This paper proposes a novel methodology for 3-D simulations of pressure waves propagating in fluid-filled fractures in an elastic body -- the so-called Krauklis waves. The problem is governed by an approximation to the compressible Navier-Stokes equations for the viscous fluid in the fracture cavity coupled to the elastic-wave equation in the surrounding solid. The solid is assumed to be isotropic linear elastic and the fluid to be Newtonian. The elastic-wave equation is discretized in space with a quadratic Generalized Finite Element Method (GFEM) and in time by Newmark's method while the Krauklis waves equations are discretized in space by a quadratic standard FEM and in time by the α-method. A monolithic solver is adopted for the coupled problem and is numerically shown to be stable for the adopted approximation spaces. The GFEM is particularly appealing for the discretization of 3-D fractures since it does not require meshes fitting their geometry. Furthermore, analytical asymptotic solutions are used to enrich the GFEM approximation spaces, increasing the accuracy of the method. Mesh adaptivity around the fracture fronts is employed to further decrease the discretization error while controlling the computational time. The methodology is verified with analytical solutions and compared with experimental data. Different fracture geometries are investigated to demonstrate the complex 3-D effects of the physical phenomenon and the robustness of the proposed GFEM methodology.

... The extended finite element method (XFEM), proposed in [17] and [18] as a technique to allow arbitrary crack propagation without the need of re-meshing, has successfully been applied in the framework of fluid-driven fracture propagation in 2D benchmarks either in combination with CZM [19,20] or with classical mixed-mode propagation criteria based on the stress field at the crack tip [21]. The extremely challenging implementation of XFEM in the case of a pressurized crack propagating in 3D geometries was done in references [22][23][24]. XFEM methods have been verified against analytical solutions for plane-strain [19] and penny-shaped [24] impermeable cracks. The main shortcoming of the XFEM approach lies in cases where there is merging or branching of several cracks [25]. ...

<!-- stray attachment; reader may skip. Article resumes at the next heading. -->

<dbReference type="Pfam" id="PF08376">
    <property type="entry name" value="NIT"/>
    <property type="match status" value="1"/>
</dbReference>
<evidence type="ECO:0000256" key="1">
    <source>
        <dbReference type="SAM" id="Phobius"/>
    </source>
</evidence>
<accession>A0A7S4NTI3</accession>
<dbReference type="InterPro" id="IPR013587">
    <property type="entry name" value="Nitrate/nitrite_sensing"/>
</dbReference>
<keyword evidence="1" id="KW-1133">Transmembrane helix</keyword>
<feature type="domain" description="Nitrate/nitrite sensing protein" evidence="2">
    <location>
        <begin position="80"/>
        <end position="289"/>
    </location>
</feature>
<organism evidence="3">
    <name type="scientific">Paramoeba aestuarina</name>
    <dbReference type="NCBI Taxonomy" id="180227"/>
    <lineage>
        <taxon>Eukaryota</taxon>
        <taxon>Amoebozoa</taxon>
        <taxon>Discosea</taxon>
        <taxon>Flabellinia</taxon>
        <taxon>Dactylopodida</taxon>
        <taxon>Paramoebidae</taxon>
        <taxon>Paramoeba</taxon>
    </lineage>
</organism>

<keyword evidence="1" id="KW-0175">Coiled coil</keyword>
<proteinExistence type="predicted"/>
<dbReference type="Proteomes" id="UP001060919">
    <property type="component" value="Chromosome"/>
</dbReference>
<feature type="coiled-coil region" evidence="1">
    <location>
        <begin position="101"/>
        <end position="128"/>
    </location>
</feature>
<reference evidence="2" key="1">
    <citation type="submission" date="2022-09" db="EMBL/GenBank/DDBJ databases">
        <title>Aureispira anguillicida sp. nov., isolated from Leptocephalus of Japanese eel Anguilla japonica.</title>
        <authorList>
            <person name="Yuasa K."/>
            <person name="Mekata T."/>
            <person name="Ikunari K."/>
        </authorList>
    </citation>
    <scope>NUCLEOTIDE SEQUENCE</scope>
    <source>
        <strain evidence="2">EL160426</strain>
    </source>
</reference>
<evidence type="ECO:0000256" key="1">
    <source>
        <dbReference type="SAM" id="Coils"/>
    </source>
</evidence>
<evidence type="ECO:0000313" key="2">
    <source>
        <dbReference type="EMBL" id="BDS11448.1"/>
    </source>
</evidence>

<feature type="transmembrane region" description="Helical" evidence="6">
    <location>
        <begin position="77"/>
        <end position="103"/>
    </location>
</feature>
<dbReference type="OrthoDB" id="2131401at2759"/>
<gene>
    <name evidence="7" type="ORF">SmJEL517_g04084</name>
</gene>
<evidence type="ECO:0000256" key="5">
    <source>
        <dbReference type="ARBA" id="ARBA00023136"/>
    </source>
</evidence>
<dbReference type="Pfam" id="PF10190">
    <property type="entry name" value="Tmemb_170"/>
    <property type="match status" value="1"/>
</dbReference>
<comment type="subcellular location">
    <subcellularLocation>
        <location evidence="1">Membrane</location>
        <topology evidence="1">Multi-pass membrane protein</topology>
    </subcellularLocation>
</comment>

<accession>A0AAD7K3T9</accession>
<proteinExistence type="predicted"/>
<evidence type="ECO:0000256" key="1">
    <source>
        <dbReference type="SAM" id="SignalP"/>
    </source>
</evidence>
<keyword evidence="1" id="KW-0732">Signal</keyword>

The propagation of cracks driven by a pressurized fluid emerges in several areas of engineering, including structural, geotechnical, and petroleum engineering. In this paper, we present a robust numerical framework to simulate fluid-driven fracture propagation that addresses the challenges emerging in the simulation of this complex coupled nonlinear hydro-mechanical response. We observe that the numerical difficulties stem from the strong nonlinearities present in the fluid equations as well as those associated with crack propagation, from the quasi-static nature of the problem, and from the a priori unknown and potentially intricate crack geometries that may arise. An additional challenge is the need for large scale simulation owing to the mesh resolution requirements and the expected 3D character of the problem in practical applications. To address these challenges we model crack propagation with a high-order hybrid discontinuous Galerkin/cohesive zone model framework, which has proven massive scalability properties, and we model the lubrication flow inside the propagating cracks using continuous finite elements, furnishing a fully-coupled discretization of the solid and fluid equations. We find that a conventional Newton-Raphson solution algorithm is robust even in the presence of crack propagation. The parallel approach for solving the linearized coupled problem consists of standard iterative solvers based on domain decomposition. The resulting computational approach provides the ability to conduct highly-resolved and quasi-static simulations of fluid-driven fracture propagation with unspecified crack path. We conduct a series of numerical tests to verify the computational framework against known analytical solutions in the toughness and viscosity dominated regimes and we demonstrate its performance in terms of robustness and parallel scalability, enabling simulations of several million degrees of freedom on hundreds of processors.